But Lee was an exception in this happy gathering.  Those stainless steel chop sticks seemed to defy his efforts and he held them like scissors ready for the cloth.  Inevitably we’d have seaweed broth as one of our breakfast dishes.  For two days Lee did his best to fit in, but in the process spread his breakfast liberally over clothes and table to the amusement of the other foreign students.  The Koreans were too polite to laugh and pointedly turned away so they’d not cause their guest loss of face.

On the second day Lee retreated to his room and managed for the rest of our stay there with our Korean host’s attempt at western food supplied to his room by anxious Korean women.  The mental defeat he’d suffered affected his attitude and studies.  The rest of us were relieved we’d not suffered Lee’s fate.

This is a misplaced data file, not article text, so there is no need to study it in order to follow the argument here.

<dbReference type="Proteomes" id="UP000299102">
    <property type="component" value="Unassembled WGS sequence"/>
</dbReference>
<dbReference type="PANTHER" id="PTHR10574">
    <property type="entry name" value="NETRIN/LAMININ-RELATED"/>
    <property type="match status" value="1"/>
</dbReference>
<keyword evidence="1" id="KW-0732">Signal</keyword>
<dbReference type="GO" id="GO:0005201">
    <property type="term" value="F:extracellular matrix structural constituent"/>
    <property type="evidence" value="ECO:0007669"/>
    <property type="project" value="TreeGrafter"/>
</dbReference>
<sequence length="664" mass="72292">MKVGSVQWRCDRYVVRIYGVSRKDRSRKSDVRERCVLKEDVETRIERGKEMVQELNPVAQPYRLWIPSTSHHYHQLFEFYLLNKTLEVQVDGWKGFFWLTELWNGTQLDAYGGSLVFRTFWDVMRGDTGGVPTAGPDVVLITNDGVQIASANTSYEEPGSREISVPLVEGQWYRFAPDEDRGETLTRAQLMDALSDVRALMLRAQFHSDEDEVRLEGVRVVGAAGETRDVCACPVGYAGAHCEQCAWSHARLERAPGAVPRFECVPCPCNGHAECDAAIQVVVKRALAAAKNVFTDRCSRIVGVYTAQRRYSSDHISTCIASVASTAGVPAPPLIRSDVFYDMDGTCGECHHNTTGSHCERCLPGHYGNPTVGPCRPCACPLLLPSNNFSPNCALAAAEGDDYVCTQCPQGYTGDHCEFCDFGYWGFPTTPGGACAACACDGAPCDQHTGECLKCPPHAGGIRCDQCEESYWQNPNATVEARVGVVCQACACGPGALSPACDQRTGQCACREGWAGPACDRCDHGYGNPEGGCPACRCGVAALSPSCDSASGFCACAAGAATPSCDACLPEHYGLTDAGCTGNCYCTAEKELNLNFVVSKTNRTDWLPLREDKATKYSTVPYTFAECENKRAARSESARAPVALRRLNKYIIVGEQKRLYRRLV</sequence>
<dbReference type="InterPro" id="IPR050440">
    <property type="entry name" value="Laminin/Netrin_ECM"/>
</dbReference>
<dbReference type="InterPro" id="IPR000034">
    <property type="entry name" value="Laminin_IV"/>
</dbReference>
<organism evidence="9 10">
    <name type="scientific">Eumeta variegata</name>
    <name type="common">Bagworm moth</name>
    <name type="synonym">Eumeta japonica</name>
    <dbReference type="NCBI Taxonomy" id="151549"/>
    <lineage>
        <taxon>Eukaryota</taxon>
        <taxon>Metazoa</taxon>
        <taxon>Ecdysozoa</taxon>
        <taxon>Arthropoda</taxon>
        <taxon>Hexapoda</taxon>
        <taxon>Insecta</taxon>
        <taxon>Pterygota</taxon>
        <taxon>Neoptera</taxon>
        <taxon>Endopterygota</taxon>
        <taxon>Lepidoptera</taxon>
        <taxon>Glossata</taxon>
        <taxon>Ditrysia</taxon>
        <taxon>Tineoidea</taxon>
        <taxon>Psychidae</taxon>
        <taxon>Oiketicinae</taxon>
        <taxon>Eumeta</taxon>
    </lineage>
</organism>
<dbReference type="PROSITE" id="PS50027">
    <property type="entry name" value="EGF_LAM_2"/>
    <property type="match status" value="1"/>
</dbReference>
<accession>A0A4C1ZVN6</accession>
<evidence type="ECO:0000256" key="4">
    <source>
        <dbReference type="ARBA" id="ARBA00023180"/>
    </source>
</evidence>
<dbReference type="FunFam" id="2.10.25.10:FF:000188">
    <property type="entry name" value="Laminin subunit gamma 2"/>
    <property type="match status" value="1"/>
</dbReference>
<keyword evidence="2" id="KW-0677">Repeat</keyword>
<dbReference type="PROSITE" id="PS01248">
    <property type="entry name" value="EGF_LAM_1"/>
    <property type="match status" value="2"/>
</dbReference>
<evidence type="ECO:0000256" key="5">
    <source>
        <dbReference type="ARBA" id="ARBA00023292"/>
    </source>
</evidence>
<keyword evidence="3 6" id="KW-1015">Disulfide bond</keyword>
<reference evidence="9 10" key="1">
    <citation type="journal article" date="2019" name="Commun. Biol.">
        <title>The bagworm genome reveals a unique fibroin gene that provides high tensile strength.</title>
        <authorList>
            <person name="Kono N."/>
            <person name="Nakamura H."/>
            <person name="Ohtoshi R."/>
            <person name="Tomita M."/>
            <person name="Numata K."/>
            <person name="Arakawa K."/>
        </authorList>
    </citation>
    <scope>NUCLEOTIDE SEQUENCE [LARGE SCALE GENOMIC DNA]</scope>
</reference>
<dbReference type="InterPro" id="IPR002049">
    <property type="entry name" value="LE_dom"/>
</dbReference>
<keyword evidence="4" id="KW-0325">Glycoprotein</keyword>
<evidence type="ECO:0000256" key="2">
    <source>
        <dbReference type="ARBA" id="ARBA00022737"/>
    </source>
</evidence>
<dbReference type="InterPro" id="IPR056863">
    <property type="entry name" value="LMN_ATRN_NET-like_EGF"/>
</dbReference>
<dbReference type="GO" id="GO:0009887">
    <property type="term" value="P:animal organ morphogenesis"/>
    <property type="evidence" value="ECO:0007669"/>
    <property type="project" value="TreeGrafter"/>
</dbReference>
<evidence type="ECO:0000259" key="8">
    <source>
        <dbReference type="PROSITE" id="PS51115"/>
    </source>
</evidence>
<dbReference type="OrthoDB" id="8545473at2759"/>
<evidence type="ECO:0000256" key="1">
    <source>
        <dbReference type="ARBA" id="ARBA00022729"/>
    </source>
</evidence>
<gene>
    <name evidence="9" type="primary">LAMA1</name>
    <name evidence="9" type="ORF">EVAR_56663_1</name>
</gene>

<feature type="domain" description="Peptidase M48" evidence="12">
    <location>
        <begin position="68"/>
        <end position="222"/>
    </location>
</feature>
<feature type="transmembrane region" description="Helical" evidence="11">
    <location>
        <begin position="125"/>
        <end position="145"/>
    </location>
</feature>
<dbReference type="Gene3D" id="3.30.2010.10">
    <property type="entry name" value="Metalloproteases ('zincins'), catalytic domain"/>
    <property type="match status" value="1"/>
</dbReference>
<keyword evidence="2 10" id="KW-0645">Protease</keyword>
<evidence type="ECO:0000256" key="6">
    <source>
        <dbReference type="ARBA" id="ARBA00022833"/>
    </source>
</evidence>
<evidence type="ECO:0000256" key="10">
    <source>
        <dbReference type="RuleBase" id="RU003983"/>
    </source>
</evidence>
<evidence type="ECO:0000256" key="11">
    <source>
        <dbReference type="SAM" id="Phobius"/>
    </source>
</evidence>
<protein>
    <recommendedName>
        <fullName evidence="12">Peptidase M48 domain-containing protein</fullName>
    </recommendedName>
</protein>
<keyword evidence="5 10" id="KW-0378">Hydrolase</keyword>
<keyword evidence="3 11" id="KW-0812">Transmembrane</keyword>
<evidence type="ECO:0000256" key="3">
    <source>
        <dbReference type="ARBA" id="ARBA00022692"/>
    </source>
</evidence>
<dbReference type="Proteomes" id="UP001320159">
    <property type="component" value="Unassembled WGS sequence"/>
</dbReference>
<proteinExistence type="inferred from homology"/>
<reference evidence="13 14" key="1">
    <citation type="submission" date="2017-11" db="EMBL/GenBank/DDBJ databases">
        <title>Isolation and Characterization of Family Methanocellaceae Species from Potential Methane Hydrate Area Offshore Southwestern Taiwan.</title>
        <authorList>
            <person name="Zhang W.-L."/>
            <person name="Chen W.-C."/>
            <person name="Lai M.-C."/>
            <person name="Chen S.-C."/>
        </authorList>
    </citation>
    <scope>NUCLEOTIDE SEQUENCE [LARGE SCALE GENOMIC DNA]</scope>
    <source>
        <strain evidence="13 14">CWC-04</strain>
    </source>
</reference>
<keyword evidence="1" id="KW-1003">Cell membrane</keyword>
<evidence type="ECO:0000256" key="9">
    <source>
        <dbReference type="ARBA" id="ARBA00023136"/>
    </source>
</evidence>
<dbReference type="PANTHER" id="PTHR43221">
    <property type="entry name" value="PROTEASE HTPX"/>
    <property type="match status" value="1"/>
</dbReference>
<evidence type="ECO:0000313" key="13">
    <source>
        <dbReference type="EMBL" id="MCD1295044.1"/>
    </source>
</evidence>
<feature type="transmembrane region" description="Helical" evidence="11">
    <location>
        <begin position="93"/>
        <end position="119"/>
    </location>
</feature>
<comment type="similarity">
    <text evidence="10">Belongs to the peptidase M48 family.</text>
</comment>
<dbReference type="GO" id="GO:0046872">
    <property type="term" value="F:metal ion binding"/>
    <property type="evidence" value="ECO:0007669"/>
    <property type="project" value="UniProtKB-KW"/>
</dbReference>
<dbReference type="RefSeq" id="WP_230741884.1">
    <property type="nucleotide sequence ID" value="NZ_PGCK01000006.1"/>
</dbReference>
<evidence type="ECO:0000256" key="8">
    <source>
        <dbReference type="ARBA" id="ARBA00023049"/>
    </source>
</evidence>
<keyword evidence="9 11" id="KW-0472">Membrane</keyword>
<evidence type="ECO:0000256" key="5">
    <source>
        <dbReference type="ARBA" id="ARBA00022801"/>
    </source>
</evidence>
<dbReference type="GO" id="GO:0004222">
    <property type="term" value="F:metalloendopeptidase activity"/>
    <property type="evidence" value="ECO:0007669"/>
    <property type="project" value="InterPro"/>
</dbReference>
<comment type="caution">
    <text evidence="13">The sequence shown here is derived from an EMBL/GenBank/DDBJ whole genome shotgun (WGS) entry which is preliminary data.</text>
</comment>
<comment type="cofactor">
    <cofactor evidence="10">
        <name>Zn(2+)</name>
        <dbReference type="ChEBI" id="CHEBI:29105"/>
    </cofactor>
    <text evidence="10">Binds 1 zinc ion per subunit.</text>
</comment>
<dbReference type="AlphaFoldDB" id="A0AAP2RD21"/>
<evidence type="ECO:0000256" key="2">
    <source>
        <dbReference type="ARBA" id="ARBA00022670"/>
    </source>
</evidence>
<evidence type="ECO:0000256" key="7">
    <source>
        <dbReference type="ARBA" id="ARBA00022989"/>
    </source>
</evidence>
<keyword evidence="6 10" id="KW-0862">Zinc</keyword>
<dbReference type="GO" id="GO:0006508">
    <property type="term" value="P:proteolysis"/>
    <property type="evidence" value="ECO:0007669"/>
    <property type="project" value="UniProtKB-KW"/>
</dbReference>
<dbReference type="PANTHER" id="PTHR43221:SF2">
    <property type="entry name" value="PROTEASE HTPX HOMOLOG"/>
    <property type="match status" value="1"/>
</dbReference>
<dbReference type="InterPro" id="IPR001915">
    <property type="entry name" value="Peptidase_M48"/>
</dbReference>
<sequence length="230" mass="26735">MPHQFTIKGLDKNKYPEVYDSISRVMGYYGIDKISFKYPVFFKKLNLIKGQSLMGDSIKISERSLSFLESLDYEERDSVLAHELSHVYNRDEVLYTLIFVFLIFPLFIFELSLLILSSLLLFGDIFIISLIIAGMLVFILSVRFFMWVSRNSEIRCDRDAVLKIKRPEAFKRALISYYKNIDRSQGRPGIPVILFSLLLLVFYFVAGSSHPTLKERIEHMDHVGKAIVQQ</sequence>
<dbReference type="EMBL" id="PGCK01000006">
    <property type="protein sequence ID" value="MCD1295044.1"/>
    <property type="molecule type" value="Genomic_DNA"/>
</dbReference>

And that set me to thinking.  While we foreigners had passed the test in adjusting to cold water showers in the middle of a Korean winter, and unfamiliar foods, what kind of cultural mistakes had we made in other ways that would have left a bad impression in the minds of our Korean hosts?  Had we done enough background studies of their culture in advance to try and avoid that?

And taking it a step further, what kind of impression do we make in the communities we live in?  Are we sensitive to the cultural mores that drive our own society, and do we have a respect and tolerance for those who for some reason or another just can’t get it right?

I take my hat off to the Koreans who turned away rather than embarrass Lee when he messed up and broke all the rules of eating etiquette at our breakfast meet.  Maybe there’s a lesson in that I could take on board.

© Copyright Ian Grice 2014 All rights reserved